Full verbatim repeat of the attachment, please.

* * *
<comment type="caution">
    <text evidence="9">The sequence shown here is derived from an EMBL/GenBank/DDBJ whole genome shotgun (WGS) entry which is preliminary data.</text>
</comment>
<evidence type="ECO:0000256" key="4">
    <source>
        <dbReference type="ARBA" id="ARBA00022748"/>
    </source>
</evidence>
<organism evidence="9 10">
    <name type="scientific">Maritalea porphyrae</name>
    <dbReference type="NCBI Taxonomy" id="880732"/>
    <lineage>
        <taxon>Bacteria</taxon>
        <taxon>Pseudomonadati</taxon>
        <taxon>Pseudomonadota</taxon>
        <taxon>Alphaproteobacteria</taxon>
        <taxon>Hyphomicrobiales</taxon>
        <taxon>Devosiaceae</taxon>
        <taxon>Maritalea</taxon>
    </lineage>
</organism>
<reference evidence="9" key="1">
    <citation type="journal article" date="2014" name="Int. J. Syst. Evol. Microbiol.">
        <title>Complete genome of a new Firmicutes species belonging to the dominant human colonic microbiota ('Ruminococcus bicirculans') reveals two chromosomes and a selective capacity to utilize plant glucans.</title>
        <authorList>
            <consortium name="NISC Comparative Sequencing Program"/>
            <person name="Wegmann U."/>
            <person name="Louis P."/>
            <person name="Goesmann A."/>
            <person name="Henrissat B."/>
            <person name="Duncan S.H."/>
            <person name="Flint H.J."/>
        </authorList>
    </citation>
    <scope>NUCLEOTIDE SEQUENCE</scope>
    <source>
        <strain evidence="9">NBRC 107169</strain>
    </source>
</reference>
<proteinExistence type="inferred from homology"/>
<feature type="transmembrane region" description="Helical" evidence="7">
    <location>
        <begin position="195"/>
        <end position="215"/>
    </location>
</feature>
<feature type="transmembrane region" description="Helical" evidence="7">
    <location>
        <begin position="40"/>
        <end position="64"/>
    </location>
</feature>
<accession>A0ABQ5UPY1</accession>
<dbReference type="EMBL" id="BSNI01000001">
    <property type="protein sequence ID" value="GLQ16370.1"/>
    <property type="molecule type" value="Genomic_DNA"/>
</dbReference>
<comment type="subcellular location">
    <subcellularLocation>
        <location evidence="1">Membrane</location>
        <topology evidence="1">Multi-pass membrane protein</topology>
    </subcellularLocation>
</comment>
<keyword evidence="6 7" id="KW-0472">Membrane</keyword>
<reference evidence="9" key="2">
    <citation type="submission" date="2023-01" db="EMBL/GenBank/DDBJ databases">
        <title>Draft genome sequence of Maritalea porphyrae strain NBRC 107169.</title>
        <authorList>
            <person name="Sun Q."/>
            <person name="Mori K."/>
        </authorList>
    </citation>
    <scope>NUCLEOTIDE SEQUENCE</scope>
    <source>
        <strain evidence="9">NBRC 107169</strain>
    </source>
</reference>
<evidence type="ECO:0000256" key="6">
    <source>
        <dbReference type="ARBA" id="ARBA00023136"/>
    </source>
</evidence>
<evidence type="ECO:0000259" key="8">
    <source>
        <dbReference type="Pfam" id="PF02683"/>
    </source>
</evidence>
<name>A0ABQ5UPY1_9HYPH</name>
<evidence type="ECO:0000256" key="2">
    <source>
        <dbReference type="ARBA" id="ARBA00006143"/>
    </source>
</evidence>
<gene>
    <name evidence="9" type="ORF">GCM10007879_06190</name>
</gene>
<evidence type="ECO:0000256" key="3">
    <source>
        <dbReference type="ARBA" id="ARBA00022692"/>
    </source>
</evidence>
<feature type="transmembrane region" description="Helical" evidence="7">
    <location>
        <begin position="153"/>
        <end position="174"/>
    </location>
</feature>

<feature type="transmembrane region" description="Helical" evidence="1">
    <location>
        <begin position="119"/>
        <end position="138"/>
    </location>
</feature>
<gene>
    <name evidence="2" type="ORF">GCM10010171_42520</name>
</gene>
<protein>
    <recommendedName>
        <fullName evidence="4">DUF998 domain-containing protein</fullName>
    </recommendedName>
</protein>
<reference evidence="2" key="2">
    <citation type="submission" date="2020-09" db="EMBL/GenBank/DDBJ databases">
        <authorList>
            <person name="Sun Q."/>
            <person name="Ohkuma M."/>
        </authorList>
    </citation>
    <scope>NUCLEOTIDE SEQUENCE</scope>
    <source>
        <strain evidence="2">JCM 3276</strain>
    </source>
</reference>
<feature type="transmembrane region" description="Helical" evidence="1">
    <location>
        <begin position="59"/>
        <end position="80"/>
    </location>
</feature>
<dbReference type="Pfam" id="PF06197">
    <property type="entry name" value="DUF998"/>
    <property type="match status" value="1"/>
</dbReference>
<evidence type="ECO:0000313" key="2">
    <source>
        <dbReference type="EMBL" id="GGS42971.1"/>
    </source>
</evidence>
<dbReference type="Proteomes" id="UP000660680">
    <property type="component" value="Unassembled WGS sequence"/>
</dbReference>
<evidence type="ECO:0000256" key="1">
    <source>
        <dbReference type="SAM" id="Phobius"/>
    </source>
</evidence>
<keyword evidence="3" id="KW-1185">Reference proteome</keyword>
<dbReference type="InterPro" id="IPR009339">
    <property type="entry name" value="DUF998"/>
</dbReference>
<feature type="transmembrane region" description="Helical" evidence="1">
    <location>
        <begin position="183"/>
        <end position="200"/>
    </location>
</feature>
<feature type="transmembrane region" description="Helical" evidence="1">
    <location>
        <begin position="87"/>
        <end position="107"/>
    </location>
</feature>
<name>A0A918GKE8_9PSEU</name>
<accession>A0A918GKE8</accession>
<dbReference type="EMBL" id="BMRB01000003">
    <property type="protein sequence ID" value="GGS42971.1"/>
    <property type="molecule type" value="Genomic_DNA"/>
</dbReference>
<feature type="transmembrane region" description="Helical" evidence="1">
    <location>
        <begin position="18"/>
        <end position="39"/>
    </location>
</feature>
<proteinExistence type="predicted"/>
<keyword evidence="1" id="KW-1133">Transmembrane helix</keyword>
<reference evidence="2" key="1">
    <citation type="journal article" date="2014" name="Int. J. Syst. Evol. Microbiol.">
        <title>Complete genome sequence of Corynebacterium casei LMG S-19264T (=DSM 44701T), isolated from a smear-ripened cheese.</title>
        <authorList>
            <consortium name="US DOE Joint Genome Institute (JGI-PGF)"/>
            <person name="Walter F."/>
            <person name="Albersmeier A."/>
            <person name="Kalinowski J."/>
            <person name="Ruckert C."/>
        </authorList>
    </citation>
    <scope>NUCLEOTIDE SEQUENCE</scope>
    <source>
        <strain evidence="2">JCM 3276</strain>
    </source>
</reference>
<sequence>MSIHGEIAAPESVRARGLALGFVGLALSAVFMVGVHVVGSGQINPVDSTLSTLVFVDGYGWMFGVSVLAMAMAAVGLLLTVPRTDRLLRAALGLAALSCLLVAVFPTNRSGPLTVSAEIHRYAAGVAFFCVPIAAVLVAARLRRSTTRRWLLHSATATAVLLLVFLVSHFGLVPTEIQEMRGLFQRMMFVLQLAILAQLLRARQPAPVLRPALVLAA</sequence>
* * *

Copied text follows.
<comment type="caution">
    <text evidence="9">The sequence shown here is derived from an EMBL/GenBank/DDBJ whole genome shotgun (WGS) entry which is preliminary data.</text>
</comment>
<evidence type="ECO:0000256" key="4">
    <source>
        <dbReference type="ARBA" id="ARBA00022748"/>
    </source>
</evidence>
<organism evidence="9 10">
    <name type="scientific">Maritalea porphyrae</name>
    <dbReference type="NCBI Taxonomy" id="880732"/>
    <lineage>
        <taxon>Bacteria</taxon>
        <taxon>Pseudomonadati</taxon>
        <taxon>Pseudomonadota</taxon>
        <taxon>Alphaproteobacteria</taxon>
        <taxon>Hyphomicrobiales</taxon>
        <taxon>Devosiaceae</taxon>
        <taxon>Maritalea</taxon>
    </lineage>
</organism>
<reference evidence="9" key="1">
    <citation type="journal article" date="2014" name="Int. J. Syst. Evol. Microbiol.">
        <title>Complete genome of a new Firmicutes species belonging to the dominant human colonic microbiota ('Ruminococcus bicirculans') reveals two chromosomes and a selective capacity to utilize plant glucans.</title>
        <authorList>
            <consortium name="NISC Comparative Sequencing Program"/>
            <person name="Wegmann U."/>
            <person name="Louis P."/>
            <person name="Goesmann A."/>
            <person name="Henrissat B."/>
            <person name="Duncan S.H."/>
            <person name="Flint H.J."/>
        </authorList>
    </citation>
    <scope>NUCLEOTIDE SEQUENCE</scope>
    <source>
        <strain evidence="9">NBRC 107169</strain>
    </source>
</reference>
<proteinExistence type="inferred from homology"/>
<feature type="transmembrane region" description="Helical" evidence="7">
    <location>
        <begin position="195"/>
        <end position="215"/>
    </location>
</feature>
<feature type="transmembrane region" description="Helical" evidence="7">
    <location>
        <begin position="40"/>
        <end position="64"/>
    </location>
</feature>
<accession>A0ABQ5UPY1</accession>
<dbReference type="EMBL" id="BSNI01000001">
    <property type="protein sequence ID" value="GLQ16370.1"/>
    <property type="molecule type" value="Genomic_DNA"/>
</dbReference>
<comment type="subcellular location">
    <subcellularLocation>
        <location evidence="1">Membrane</location>
        <topology evidence="1">Multi-pass membrane protein</topology>
    </subcellularLocation>
</comment>
<keyword evidence="6 7" id="KW-0472">Membrane</keyword>
<reference evidence="9" key="2">
    <citation type="submission" date="2023-01" db="EMBL/GenBank/DDBJ databases">
        <title>Draft genome sequence of Maritalea porphyrae strain NBRC 107169.</title>
        <authorList>
            <person name="Sun Q."/>
            <person name="Mori K."/>
        </authorList>
    </citation>
    <scope>NUCLEOTIDE SEQUENCE</scope>
    <source>
        <strain evidence="9">NBRC 107169</strain>
    </source>
</reference>
<evidence type="ECO:0000256" key="6">
    <source>
        <dbReference type="ARBA" id="ARBA00023136"/>
    </source>
</evidence>
<evidence type="ECO:0000259" key="8">
    <source>
        <dbReference type="Pfam" id="PF02683"/>
    </source>
</evidence>
<name>A0ABQ5UPY1_9HYPH</name>
<evidence type="ECO:0000256" key="2">
    <source>
        <dbReference type="ARBA" id="ARBA00006143"/>
    </source>
</evidence>
<gene>
    <name evidence="9" type="ORF">GCM10007879_06190</name>
</gene>
<evidence type="ECO:0000256" key="3">
    <source>
        <dbReference type="ARBA" id="ARBA00022692"/>
    </source>
</evidence>
<feature type="transmembrane region" description="Helical" evidence="7">
    <location>
        <begin position="153"/>
        <end position="174"/>
    </location>
</feature>

<feature type="transmembrane region" description="Helical" evidence="1">
    <location>
        <begin position="119"/>
        <end position="138"/>
    </location>
</feature>
<gene>
    <name evidence="2" type="ORF">GCM10010171_42520</name>
</gene>
<protein>
    <recommendedName>
        <fullName evidence="4">DUF998 domain-containing protein</fullName>
    </recommendedName>
</protein>
<reference evidence="2" key="2">
    <citation type="submission" date="2020-09" db="EMBL/GenBank/DDBJ databases">
        <authorList>
            <person name="Sun Q."/>
            <person name="Ohkuma M."/>
        </authorList>
    </citation>
    <scope>NUCLEOTIDE SEQUENCE</scope>
    <source>
        <strain evidence="2">JCM 3276</strain>
    </source>
</reference>
<feature type="transmembrane region" description="Helical" evidence="1">
    <location>
        <begin position="59"/>
        <end position="80"/>
    </location>
</feature>
<dbReference type="Pfam" id="PF06197">
    <property type="entry name" value="DUF998"/>
    <property type="match status" value="1"/>
</dbReference>
<evidence type="ECO:0000313" key="2">
    <source>
        <dbReference type="EMBL" id="GGS42971.1"/>
    </source>
</evidence>
<dbReference type="Proteomes" id="UP000660680">
    <property type="component" value="Unassembled WGS sequence"/>
</dbReference>
<evidence type="ECO:0000256" key="1">
    <source>
        <dbReference type="SAM" id="Phobius"/>
    </source>
</evidence>
<keyword evidence="3" id="KW-1185">Reference proteome</keyword>
<dbReference type="InterPro" id="IPR009339">
    <property type="entry name" value="DUF998"/>
</dbReference>
<feature type="transmembrane region" description="Helical" evidence="1">
    <location>
        <begin position="183"/>
        <end position="200"/>
    </location>
</feature>
<feature type="transmembrane region" description="Helical" evidence="1">
    <location>
        <begin position="87"/>
        <end position="107"/>
    </location>
</feature>
<name>A0A918GKE8_9PSEU</name>
<accession>A0A918GKE8</accession>
<dbReference type="EMBL" id="BMRB01000003">
    <property type="protein sequence ID" value="GGS42971.1"/>
    <property type="molecule type" value="Genomic_DNA"/>
</dbReference>
<feature type="transmembrane region" description="Helical" evidence="1">
    <location>
        <begin position="18"/>
        <end position="39"/>
    </location>
</feature>
<proteinExistence type="predicted"/>
<keyword evidence="1" id="KW-1133">Transmembrane helix</keyword>
<reference evidence="2" key="1">
    <citation type="journal article" date="2014" name="Int. J. Syst. Evol. Microbiol.">
        <title>Complete genome sequence of Corynebacterium casei LMG S-19264T (=DSM 44701T), isolated from a smear-ripened cheese.</title>
        <authorList>
            <consortium name="US DOE Joint Genome Institute (JGI-PGF)"/>
            <person name="Walter F."/>
            <person name="Albersmeier A."/>
            <person name="Kalinowski J."/>
            <person name="Ruckert C."/>
        </authorList>
    </citation>
    <scope>NUCLEOTIDE SEQUENCE</scope>
    <source>
        <strain evidence="2">JCM 3276</strain>
    </source>
</reference>
<sequence>MSIHGEIAAPESVRARGLALGFVGLALSAVFMVGVHVVGSGQINPVDSTLSTLVFVDGYGWMFGVSVLAMAMAAVGLLLTVPRTDRLLRAALGLAALSCLLVAVFPTNRSGPLTVSAEIHRYAAGVAFFCVPIAAVLVAARLRRSTTRRWLLHSATATAVLLLVFLVSHFGLVPTEIQEMRGLFQRMMFVLQLAILAQLLRARQPAPVLRPALVLAA</sequence>